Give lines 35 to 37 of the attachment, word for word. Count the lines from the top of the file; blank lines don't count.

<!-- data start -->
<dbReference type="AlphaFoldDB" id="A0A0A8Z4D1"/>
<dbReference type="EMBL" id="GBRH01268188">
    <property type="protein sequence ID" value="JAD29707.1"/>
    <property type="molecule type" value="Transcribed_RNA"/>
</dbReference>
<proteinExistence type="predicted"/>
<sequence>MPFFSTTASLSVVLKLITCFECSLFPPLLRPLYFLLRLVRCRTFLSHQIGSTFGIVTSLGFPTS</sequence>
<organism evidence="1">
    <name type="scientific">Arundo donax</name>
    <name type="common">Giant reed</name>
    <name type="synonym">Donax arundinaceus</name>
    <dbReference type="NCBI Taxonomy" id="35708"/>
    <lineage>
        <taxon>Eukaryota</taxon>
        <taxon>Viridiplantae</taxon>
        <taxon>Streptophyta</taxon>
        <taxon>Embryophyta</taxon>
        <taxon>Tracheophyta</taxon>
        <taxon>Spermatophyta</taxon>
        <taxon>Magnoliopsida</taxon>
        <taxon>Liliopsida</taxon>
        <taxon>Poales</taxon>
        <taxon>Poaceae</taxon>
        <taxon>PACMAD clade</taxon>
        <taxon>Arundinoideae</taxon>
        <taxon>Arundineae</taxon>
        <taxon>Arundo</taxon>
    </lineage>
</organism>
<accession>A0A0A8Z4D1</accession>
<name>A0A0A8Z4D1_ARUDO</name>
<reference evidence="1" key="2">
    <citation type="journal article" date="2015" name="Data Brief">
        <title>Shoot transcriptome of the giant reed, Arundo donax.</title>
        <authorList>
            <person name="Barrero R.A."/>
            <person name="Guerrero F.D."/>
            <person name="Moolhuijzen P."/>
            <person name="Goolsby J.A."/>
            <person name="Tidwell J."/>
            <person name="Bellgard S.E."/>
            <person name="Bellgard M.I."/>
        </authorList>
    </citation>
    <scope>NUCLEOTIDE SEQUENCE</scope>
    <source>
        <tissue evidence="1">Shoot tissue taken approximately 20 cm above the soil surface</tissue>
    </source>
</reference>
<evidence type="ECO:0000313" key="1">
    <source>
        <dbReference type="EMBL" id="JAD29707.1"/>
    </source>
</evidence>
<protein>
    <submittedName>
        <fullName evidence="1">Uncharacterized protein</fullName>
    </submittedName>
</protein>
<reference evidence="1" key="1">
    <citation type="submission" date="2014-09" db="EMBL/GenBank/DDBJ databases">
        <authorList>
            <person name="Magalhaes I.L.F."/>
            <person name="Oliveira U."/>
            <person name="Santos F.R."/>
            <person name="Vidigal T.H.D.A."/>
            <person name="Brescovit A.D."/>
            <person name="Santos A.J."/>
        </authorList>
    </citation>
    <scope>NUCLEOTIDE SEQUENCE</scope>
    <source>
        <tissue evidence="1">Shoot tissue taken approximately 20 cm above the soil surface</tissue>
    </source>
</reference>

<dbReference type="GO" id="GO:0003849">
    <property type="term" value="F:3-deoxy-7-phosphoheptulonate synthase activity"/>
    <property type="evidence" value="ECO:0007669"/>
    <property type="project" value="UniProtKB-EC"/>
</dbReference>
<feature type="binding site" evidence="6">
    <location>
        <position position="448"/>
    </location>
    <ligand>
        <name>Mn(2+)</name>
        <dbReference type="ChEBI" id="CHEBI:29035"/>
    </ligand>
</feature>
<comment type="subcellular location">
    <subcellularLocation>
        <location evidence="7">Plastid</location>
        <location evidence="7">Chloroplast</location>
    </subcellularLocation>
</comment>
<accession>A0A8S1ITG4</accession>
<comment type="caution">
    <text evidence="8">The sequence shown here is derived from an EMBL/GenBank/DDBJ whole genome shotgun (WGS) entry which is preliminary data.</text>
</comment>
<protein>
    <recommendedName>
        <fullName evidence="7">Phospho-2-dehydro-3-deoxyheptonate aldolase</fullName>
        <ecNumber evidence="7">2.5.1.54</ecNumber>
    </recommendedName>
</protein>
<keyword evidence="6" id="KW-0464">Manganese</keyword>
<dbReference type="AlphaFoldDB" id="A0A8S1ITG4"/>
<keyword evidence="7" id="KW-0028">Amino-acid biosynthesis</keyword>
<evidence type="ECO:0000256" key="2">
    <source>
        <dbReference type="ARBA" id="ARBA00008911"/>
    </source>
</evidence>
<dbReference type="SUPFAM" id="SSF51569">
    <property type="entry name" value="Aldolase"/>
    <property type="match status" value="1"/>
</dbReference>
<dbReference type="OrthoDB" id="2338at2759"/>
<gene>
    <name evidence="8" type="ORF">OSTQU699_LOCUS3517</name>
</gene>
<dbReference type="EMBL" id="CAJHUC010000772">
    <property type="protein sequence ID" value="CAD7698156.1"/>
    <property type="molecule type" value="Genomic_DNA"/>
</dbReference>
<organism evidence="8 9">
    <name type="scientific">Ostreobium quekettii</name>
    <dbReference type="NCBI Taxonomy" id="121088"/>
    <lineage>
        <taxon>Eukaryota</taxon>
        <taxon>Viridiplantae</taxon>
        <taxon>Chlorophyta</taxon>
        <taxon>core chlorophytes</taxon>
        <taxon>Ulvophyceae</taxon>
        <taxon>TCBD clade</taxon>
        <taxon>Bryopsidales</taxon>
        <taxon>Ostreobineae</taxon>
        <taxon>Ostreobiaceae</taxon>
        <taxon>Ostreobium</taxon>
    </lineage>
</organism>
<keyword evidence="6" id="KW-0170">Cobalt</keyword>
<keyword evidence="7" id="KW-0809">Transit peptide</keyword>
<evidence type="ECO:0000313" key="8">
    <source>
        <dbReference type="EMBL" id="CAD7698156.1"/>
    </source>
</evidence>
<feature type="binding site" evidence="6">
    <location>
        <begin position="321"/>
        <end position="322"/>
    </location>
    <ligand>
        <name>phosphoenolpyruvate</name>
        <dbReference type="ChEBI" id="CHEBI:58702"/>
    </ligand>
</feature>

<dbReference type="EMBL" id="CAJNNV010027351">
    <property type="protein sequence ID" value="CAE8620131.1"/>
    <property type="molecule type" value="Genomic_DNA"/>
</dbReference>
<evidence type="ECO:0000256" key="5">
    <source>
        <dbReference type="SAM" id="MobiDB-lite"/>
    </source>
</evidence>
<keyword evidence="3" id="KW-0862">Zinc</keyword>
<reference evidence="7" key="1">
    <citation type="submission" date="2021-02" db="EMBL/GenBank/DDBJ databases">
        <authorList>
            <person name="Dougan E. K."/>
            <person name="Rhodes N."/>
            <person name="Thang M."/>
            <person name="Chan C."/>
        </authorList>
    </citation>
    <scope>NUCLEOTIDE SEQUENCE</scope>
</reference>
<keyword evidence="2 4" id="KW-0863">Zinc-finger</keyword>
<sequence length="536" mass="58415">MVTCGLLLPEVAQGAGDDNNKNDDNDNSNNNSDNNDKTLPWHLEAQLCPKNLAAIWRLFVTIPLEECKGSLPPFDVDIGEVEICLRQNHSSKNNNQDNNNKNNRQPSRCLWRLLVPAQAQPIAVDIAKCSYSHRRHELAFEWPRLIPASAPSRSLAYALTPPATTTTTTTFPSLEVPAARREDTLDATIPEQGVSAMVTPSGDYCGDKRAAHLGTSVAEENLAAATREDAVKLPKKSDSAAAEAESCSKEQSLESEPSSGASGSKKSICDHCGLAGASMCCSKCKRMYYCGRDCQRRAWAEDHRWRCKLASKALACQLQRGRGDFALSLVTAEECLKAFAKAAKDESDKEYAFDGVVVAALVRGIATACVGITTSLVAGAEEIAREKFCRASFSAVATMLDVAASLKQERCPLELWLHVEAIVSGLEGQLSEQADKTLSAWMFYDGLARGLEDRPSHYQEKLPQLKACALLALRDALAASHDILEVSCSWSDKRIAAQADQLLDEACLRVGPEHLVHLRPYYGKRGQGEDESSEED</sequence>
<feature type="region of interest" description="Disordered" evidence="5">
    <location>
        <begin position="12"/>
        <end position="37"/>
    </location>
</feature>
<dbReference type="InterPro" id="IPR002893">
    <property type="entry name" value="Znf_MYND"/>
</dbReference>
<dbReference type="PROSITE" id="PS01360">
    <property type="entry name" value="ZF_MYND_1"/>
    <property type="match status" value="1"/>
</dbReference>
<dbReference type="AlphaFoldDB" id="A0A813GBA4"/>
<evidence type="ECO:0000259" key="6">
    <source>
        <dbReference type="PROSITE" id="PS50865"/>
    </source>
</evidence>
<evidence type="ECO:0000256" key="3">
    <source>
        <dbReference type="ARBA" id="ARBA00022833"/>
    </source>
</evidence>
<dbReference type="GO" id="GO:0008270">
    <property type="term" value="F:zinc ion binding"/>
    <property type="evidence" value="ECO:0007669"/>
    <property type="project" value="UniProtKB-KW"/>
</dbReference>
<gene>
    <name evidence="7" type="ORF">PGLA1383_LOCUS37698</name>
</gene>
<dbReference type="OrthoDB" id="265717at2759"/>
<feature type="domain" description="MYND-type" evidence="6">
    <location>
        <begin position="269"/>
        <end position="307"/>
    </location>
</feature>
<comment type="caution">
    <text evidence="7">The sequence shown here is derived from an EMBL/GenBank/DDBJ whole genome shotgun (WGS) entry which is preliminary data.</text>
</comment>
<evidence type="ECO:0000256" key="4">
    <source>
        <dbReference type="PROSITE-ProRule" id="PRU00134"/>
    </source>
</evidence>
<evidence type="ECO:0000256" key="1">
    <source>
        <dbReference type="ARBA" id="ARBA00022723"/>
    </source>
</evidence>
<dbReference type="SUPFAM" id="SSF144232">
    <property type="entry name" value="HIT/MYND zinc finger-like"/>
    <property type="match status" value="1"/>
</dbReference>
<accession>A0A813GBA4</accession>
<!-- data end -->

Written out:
        <authorList>
            <person name="Barrero R.A."/>
            <person name="Guerrero F.D."/>